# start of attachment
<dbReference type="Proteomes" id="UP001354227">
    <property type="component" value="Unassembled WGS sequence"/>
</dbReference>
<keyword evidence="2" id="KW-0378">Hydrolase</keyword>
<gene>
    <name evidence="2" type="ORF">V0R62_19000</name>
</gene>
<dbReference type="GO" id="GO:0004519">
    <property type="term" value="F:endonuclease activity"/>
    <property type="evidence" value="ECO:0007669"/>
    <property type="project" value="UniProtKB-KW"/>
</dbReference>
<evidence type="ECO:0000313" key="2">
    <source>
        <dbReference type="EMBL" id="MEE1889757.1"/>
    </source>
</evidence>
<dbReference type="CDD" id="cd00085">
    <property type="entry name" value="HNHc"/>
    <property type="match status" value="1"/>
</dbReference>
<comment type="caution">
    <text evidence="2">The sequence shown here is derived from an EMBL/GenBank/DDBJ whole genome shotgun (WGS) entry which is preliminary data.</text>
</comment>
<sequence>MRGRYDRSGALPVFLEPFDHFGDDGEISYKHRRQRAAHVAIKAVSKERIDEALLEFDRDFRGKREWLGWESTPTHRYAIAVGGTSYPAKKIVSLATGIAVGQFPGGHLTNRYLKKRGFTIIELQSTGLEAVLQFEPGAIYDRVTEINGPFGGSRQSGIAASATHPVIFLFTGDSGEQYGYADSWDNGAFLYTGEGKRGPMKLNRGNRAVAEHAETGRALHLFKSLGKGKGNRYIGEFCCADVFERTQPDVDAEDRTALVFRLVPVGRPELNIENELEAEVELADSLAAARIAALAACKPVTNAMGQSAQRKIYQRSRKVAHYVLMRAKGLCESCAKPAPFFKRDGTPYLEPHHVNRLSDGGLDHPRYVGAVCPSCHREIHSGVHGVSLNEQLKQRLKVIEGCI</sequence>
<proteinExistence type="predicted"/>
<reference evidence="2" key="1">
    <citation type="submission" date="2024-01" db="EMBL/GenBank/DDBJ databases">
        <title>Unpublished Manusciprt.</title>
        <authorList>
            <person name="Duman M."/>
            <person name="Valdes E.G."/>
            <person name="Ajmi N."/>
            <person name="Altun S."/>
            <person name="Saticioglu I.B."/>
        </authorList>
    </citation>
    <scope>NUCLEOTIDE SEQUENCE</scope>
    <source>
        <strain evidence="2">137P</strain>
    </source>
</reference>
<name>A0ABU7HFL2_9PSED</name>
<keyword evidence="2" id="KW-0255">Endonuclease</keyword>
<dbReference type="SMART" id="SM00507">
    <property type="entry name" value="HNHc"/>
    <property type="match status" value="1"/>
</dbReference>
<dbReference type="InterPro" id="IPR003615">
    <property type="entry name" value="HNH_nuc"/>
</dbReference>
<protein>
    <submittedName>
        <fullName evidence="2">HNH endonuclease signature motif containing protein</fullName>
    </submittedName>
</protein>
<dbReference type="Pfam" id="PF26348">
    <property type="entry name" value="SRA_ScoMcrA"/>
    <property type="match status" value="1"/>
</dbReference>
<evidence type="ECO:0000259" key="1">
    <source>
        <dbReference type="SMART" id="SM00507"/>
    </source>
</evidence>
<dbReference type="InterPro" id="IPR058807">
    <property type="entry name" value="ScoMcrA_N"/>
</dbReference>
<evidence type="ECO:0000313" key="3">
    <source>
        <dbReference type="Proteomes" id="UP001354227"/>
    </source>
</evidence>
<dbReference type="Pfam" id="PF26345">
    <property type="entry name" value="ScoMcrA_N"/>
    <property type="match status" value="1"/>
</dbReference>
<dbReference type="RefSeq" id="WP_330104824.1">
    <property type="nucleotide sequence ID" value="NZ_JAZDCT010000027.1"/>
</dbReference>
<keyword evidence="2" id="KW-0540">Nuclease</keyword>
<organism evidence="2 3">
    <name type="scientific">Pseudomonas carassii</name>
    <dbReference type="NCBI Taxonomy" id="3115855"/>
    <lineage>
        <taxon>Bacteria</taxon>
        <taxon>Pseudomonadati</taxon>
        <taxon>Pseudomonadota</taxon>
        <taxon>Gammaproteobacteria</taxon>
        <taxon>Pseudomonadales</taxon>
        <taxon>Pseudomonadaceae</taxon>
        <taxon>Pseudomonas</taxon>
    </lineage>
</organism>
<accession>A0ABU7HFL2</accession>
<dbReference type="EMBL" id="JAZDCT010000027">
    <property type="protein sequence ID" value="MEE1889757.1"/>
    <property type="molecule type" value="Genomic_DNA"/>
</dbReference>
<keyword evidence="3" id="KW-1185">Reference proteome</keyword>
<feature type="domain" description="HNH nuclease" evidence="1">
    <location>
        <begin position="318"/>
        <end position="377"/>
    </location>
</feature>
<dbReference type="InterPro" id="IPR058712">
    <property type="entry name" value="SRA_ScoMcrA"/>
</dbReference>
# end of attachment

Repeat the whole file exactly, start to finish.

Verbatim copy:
<dbReference type="Proteomes" id="UP001354227">
    <property type="component" value="Unassembled WGS sequence"/>
</dbReference>
<keyword evidence="2" id="KW-0378">Hydrolase</keyword>
<gene>
    <name evidence="2" type="ORF">V0R62_19000</name>
</gene>
<dbReference type="GO" id="GO:0004519">
    <property type="term" value="F:endonuclease activity"/>
    <property type="evidence" value="ECO:0007669"/>
    <property type="project" value="UniProtKB-KW"/>
</dbReference>
<evidence type="ECO:0000313" key="2">
    <source>
        <dbReference type="EMBL" id="MEE1889757.1"/>
    </source>
</evidence>
<dbReference type="CDD" id="cd00085">
    <property type="entry name" value="HNHc"/>
    <property type="match status" value="1"/>
</dbReference>
<comment type="caution">
    <text evidence="2">The sequence shown here is derived from an EMBL/GenBank/DDBJ whole genome shotgun (WGS) entry which is preliminary data.</text>
</comment>
<sequence>MRGRYDRSGALPVFLEPFDHFGDDGEISYKHRRQRAAHVAIKAVSKERIDEALLEFDRDFRGKREWLGWESTPTHRYAIAVGGTSYPAKKIVSLATGIAVGQFPGGHLTNRYLKKRGFTIIELQSTGLEAVLQFEPGAIYDRVTEINGPFGGSRQSGIAASATHPVIFLFTGDSGEQYGYADSWDNGAFLYTGEGKRGPMKLNRGNRAVAEHAETGRALHLFKSLGKGKGNRYIGEFCCADVFERTQPDVDAEDRTALVFRLVPVGRPELNIENELEAEVELADSLAAARIAALAACKPVTNAMGQSAQRKIYQRSRKVAHYVLMRAKGLCESCAKPAPFFKRDGTPYLEPHHVNRLSDGGLDHPRYVGAVCPSCHREIHSGVHGVSLNEQLKQRLKVIEGCI</sequence>
<proteinExistence type="predicted"/>
<reference evidence="2" key="1">
    <citation type="submission" date="2024-01" db="EMBL/GenBank/DDBJ databases">
        <title>Unpublished Manusciprt.</title>
        <authorList>
            <person name="Duman M."/>
            <person name="Valdes E.G."/>
            <person name="Ajmi N."/>
            <person name="Altun S."/>
            <person name="Saticioglu I.B."/>
        </authorList>
    </citation>
    <scope>NUCLEOTIDE SEQUENCE</scope>
    <source>
        <strain evidence="2">137P</strain>
    </source>
</reference>
<name>A0ABU7HFL2_9PSED</name>
<keyword evidence="2" id="KW-0255">Endonuclease</keyword>
<dbReference type="SMART" id="SM00507">
    <property type="entry name" value="HNHc"/>
    <property type="match status" value="1"/>
</dbReference>
<dbReference type="InterPro" id="IPR003615">
    <property type="entry name" value="HNH_nuc"/>
</dbReference>
<protein>
    <submittedName>
        <fullName evidence="2">HNH endonuclease signature motif containing protein</fullName>
    </submittedName>
</protein>
<dbReference type="Pfam" id="PF26348">
    <property type="entry name" value="SRA_ScoMcrA"/>
    <property type="match status" value="1"/>
</dbReference>
<evidence type="ECO:0000259" key="1">
    <source>
        <dbReference type="SMART" id="SM00507"/>
    </source>
</evidence>
<dbReference type="InterPro" id="IPR058807">
    <property type="entry name" value="ScoMcrA_N"/>
</dbReference>
<evidence type="ECO:0000313" key="3">
    <source>
        <dbReference type="Proteomes" id="UP001354227"/>
    </source>
</evidence>
<dbReference type="Pfam" id="PF26345">
    <property type="entry name" value="ScoMcrA_N"/>
    <property type="match status" value="1"/>
</dbReference>
<dbReference type="RefSeq" id="WP_330104824.1">
    <property type="nucleotide sequence ID" value="NZ_JAZDCT010000027.1"/>
</dbReference>
<keyword evidence="2" id="KW-0540">Nuclease</keyword>
<organism evidence="2 3">
    <name type="scientific">Pseudomonas carassii</name>
    <dbReference type="NCBI Taxonomy" id="3115855"/>
    <lineage>
        <taxon>Bacteria</taxon>
        <taxon>Pseudomonadati</taxon>
        <taxon>Pseudomonadota</taxon>
        <taxon>Gammaproteobacteria</taxon>
        <taxon>Pseudomonadales</taxon>
        <taxon>Pseudomonadaceae</taxon>
        <taxon>Pseudomonas</taxon>
    </lineage>
</organism>
<accession>A0ABU7HFL2</accession>
<dbReference type="EMBL" id="JAZDCT010000027">
    <property type="protein sequence ID" value="MEE1889757.1"/>
    <property type="molecule type" value="Genomic_DNA"/>
</dbReference>
<keyword evidence="3" id="KW-1185">Reference proteome</keyword>
<feature type="domain" description="HNH nuclease" evidence="1">
    <location>
        <begin position="318"/>
        <end position="377"/>
    </location>
</feature>
<dbReference type="InterPro" id="IPR058712">
    <property type="entry name" value="SRA_ScoMcrA"/>
</dbReference>